to get it. Shu Shu and Jie Jie are Buddhists and they fought my very good idea, explained in very bad mandarin, that we could sell the wu gong to the medican man. They offered me a fist full of money for it, which I refused, because they wanted to set if free. In the end, the wu gong was captured and then released with a Buddhist fling at a wall by some grass over the road from where they lived. I didn’t care so long as it was gone but I refused to do the Buddhist praying on its release. I still walk round holding my skirt up incase there is another one.
The day before, Lao Wang had visited. I called round to meet him at 9am to take him to see my house. When I arrived, he was tying pot vegetable shoots to a red plastic twine which hung from a string that was tied from his roof to his that of his neighbours. His winter clothes were hanging drying in the sun shine in between his birds, lanterns and plants. Immediately he chatted to me, of which I could only understand about 10%. We called
was black but the owner died him orange?? because it was cute??
his dogs, who I thought had gone walk about but who, infact, emerged from a hole in a box at the end of his bed. The mother allowed me to touch her for the first time whilst the son grumbled behind my back. Lao Wang ushered me inside, made me sit down and explained something about food and 10 o’clock.
With that he was gone and I was left sitting in his home waiting for his return. It was 5 past 9. I had no idea where he’d gone.
I loved his house. It was one room with a lean to and vaulted ceiling. His front door opened almost directly into his tall fridge which was next to two old tables. On top of the tables was an old double-doored, two shelved cupboard heaving in old pottery and plastic, ming dynasty vases, swords, papers and a lifetime of things. On the wall around this corner were old photographs of his family, calligraphy paintings, ink stamps, calendars, paper cuts, and my recent polaroids cellotaped on top. It was a jumble of a story. Above that area were 4 long bamboo poles fastened across the beams below the vaulted ceiling
from which hung his many birds, empty cages, antiquated ceiling fans, his old clothes and, sadly, old animal skins - one of which was a leopard. He knew that I didn’t like them, he knew they made me sad but he said that they were an old Chinese tradition and what could I say against a millennia of history?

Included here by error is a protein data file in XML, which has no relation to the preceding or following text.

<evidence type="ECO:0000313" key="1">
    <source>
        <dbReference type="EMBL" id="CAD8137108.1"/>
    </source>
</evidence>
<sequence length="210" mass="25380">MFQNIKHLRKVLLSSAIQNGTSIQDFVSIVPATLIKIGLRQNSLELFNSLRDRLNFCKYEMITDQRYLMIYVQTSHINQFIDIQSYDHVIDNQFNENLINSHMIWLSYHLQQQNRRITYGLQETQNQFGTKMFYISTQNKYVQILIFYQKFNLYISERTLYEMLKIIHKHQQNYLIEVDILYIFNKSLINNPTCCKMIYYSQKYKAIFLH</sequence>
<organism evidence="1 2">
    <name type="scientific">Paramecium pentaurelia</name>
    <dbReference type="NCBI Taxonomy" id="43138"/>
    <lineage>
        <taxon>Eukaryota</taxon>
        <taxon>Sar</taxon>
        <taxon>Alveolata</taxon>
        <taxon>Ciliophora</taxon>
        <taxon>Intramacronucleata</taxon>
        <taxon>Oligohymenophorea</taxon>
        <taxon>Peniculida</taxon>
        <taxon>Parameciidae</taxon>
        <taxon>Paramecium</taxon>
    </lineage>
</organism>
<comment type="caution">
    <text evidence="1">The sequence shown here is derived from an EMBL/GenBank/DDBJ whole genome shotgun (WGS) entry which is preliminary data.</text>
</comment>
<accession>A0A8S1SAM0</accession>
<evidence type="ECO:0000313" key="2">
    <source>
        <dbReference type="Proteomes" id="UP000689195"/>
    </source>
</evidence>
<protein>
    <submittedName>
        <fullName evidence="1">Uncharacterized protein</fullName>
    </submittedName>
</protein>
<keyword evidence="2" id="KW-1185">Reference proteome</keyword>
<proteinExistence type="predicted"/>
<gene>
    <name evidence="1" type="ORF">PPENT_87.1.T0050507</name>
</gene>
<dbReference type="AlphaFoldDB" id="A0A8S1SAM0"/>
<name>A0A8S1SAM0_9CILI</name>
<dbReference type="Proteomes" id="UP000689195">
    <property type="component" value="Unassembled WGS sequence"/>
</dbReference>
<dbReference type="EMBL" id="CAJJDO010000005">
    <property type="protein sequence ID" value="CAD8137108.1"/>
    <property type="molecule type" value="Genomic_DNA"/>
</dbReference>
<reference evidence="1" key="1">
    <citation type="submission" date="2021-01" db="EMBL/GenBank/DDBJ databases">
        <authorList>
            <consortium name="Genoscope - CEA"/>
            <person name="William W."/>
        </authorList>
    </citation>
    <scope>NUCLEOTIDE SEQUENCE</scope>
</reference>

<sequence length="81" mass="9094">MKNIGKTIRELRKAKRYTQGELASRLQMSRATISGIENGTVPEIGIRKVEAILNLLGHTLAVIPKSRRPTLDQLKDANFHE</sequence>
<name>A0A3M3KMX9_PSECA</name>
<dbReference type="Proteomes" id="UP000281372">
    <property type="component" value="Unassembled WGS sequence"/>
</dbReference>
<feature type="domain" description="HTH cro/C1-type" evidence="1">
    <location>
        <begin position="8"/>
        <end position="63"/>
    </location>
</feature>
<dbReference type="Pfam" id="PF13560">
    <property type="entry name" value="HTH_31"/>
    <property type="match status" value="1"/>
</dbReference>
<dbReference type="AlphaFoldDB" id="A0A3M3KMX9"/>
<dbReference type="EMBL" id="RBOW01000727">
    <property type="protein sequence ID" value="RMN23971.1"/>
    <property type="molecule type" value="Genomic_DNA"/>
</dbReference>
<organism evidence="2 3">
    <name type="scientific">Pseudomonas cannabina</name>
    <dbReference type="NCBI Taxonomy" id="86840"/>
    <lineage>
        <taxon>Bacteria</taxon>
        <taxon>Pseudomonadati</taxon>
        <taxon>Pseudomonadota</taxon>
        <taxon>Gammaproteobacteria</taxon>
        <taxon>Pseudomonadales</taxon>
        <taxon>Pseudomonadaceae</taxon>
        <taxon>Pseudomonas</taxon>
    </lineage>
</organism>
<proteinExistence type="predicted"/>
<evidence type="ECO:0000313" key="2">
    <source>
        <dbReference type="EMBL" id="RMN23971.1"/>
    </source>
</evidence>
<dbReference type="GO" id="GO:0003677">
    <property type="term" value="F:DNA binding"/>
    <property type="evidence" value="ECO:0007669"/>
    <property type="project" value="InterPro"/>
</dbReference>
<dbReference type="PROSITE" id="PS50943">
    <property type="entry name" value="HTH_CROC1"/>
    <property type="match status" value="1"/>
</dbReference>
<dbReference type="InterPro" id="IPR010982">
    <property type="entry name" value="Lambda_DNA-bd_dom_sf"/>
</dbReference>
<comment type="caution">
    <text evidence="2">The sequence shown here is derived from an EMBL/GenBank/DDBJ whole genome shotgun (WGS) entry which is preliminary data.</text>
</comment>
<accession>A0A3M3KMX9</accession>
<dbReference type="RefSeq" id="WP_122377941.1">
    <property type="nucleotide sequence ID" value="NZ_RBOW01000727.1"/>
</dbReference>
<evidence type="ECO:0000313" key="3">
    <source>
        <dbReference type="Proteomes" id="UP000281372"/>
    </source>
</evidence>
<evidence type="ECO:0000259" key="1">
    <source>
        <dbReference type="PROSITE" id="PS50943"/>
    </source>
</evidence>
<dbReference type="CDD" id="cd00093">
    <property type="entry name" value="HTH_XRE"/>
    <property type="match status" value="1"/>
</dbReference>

Whilst I waited, I looked around for a pen to write and paper to write on. The pens were in a strawberry iced lolly box fashioned into a pen holder and pinned to a shelf. The paper was under his bed mattress - I knew this because I had seen him get paper to write on for me.
His bamboo framed bed was very old. The base, hand woven twine with a very thin silk padding on top and 3 multi coloured sheets. His numerous quilts and pillowcases were piled neatly in the corner of the bed.
I heard him return. He’d brought back a whole Beijing duck, pancakes and fruit. I had no idea where from.
He pottered around cutting the cucumber with a machete, getting plates and bits ready whilst I continued to write.
We’d settled into an easy relaxed friendship where I actually let someone fuss. I counted 8 birds and 12 bird cages. He packed the food and we were off to my house. Before we left, he washed his face, dragged 3 strokes of the comb through his hair, feeling different but looking the same, we left his house to cross the main road westwards.
Since moving forwards, I’ve met someone who is interesting but after chris, I just don’t trust any man. I think that there may be some ulterior motive to him wanting to be my friend so I wait.
How long do we waste during our lives just waiting?